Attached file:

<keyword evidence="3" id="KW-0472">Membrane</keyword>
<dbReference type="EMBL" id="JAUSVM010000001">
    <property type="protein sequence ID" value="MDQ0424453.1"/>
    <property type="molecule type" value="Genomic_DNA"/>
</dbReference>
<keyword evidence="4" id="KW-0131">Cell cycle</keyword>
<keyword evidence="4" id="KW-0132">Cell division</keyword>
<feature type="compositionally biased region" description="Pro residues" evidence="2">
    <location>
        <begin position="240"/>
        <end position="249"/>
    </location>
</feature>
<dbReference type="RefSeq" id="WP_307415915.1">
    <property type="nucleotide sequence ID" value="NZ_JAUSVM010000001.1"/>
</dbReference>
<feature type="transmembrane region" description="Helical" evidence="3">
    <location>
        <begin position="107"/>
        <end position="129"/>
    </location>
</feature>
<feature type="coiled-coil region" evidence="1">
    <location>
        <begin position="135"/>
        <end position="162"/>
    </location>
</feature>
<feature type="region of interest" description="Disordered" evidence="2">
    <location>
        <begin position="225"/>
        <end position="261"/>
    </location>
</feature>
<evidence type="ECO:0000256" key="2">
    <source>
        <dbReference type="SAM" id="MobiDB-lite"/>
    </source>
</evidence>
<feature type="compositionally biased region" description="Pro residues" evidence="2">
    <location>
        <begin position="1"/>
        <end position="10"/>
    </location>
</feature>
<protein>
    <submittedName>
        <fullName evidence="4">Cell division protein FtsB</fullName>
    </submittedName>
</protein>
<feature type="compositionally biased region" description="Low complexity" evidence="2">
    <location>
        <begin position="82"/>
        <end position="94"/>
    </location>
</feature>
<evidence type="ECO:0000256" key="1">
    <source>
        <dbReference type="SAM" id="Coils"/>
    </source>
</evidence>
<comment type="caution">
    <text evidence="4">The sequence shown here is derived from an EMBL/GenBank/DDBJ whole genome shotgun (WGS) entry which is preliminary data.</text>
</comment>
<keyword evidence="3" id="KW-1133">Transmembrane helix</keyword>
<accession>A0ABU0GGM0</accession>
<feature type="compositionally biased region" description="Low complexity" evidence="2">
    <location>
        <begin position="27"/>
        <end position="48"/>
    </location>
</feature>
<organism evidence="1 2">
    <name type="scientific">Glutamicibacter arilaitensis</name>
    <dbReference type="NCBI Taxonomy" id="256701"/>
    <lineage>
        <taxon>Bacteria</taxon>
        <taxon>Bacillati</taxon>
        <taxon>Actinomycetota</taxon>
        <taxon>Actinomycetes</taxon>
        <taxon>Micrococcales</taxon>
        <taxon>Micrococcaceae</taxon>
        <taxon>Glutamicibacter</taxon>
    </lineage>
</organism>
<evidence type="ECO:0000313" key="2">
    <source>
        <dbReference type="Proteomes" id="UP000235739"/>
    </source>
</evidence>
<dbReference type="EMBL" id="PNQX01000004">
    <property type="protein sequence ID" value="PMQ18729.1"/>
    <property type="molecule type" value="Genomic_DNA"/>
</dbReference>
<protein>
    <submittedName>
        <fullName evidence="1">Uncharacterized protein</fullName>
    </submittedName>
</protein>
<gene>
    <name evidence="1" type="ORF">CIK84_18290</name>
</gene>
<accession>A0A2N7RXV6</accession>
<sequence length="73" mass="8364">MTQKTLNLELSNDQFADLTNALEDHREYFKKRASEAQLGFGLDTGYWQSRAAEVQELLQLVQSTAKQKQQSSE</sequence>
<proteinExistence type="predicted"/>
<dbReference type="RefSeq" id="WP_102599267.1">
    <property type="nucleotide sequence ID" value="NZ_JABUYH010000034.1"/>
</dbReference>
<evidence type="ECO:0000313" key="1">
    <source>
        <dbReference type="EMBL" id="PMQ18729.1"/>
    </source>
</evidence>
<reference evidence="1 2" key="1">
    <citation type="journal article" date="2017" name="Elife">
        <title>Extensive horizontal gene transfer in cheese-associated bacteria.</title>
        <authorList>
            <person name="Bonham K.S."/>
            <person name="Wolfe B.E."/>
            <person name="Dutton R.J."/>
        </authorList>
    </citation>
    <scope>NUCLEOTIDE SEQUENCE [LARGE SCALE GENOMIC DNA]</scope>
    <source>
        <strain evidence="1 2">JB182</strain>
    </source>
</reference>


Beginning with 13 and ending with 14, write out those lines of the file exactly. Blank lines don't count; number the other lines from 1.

</feature>
<dbReference type="RefSeq" id="WP_307415915.1">